Israel-Gaza crisis: Jimmy Carter calls for recognising 'terrorist group' Hamas as a legitimate 'political actor'

The 39th President, who was in office from 1977 to 1981, expressed his wishes for the Palestinian group to be re-defined

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Jimmy Carter, the former president of the United States, has called on Western powers to recognise Hamas as a legitimate “political actor”.

The 39th President said that the Palestinian group, which America defines as a terrorist organisation, cannot be "wished away" in an article he co-wrote with the former Irish president Mary Robinson for Foreign Policy magazine.

“There is no humane or legal justification for the way the Israeli Defence Forces are conducting this war,” Carter and Robinson wrote.

"Hamas cannot be wished away, nor will it co-operate in its own demise," they continued.

"Only by recognising its legitimacy as a political actor — one that represents a substantial portion of the Palestinian people — can the West begin to provide the right incentives for Hamas to lay down its weapons.”

Published at the start of the 72-hour ceasefire, which momentarily halted four weeks of conflict between Israel and the Hamas-governed Gaza on on Tuesday, the article goes on to accuse the Israeli government of failing to achieve peace in the region by disallowing Hamas and the Palestinian Authority to form a unity government.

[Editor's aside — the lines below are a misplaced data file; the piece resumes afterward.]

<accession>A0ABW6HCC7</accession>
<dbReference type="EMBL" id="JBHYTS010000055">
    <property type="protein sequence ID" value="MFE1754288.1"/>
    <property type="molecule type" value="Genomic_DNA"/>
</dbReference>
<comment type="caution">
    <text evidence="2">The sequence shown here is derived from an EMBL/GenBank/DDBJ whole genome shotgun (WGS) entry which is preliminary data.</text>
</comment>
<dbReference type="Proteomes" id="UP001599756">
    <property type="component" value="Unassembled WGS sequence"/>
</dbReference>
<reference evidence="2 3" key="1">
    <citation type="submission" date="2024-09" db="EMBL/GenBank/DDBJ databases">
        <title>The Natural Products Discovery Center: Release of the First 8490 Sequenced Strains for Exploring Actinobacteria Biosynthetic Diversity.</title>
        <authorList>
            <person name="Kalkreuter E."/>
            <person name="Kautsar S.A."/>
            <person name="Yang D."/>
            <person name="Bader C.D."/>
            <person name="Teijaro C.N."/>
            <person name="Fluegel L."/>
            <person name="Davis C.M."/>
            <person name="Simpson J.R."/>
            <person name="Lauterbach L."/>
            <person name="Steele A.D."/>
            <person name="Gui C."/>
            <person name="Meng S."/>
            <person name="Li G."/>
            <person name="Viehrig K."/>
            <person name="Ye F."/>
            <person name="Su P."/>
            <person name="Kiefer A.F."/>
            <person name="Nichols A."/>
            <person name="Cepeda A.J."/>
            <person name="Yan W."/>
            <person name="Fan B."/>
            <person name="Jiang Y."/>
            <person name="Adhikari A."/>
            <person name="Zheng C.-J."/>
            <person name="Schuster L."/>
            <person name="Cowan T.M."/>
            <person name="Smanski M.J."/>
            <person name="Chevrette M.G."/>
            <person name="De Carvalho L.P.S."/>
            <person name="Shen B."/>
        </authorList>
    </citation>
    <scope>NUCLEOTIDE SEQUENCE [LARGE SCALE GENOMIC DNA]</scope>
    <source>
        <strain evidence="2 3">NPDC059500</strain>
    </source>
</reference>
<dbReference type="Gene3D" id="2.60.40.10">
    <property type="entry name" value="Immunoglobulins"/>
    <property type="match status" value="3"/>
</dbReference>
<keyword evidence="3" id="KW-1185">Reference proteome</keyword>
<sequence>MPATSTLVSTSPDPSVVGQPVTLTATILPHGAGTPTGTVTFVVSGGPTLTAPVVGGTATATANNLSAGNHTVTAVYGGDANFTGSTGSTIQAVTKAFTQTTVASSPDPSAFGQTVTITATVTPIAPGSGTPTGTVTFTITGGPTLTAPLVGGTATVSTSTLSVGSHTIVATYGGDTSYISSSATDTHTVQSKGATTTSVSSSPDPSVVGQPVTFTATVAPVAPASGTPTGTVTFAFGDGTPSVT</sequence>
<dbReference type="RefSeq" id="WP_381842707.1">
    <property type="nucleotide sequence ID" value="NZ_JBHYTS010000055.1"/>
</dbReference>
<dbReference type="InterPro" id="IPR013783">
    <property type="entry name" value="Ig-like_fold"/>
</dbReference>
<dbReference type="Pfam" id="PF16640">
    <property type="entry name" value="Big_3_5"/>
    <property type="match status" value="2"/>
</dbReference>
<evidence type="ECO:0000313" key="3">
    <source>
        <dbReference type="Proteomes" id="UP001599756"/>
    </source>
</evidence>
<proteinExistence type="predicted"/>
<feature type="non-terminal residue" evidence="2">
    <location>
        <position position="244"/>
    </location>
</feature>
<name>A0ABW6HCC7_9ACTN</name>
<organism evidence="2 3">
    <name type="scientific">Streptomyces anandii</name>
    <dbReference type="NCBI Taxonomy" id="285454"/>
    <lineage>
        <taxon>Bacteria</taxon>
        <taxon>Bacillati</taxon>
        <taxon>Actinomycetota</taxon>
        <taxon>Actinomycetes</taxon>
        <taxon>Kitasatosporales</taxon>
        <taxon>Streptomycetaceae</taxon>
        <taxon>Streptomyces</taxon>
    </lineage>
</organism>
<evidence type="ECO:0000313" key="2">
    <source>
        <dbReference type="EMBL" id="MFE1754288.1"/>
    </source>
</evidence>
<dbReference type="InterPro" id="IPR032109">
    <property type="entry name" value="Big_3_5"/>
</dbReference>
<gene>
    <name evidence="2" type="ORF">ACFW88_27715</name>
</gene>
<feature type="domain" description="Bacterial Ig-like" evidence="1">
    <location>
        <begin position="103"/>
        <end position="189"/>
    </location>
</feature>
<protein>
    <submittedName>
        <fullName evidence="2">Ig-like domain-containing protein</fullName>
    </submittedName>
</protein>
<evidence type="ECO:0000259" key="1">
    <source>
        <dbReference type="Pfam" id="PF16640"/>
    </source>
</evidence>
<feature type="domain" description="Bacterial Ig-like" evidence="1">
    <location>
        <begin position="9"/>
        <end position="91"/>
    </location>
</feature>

They suggest that the Israeli government should also partially lift the blockade on Gaza to allow government workers to be paid there.

However, they are heavily critical of both the IDF and Hamas for the overwhelming number of civilian deaths that have occurred.

The death toll in Gaza has risen to over 1,834 Palestinians since the IDF began its military campaign “Protective Edge” on 8 July.

More than a quarter of Gaza’s 1.8 million residents have been displaced and as many as 3,000 Palestinian homes are said to have been destroyed or damaged.

Meanwhile, Israel has lost 64 soldiers in combat and three civilians to Palestinian cross-border rocket and mortar fire that has emptied many of its southern villages.

Video: 72-hour truce in Gaza

Both sides have since agreed to a 72-hour ceasefire brokered by Egypt.

Carter, who played a strong part in brokering the Camp David Accords peace treaty between Israel and Egypt in 1978, has been heavily – and publicly – critical of Israel’s policies over Gaza in recent years.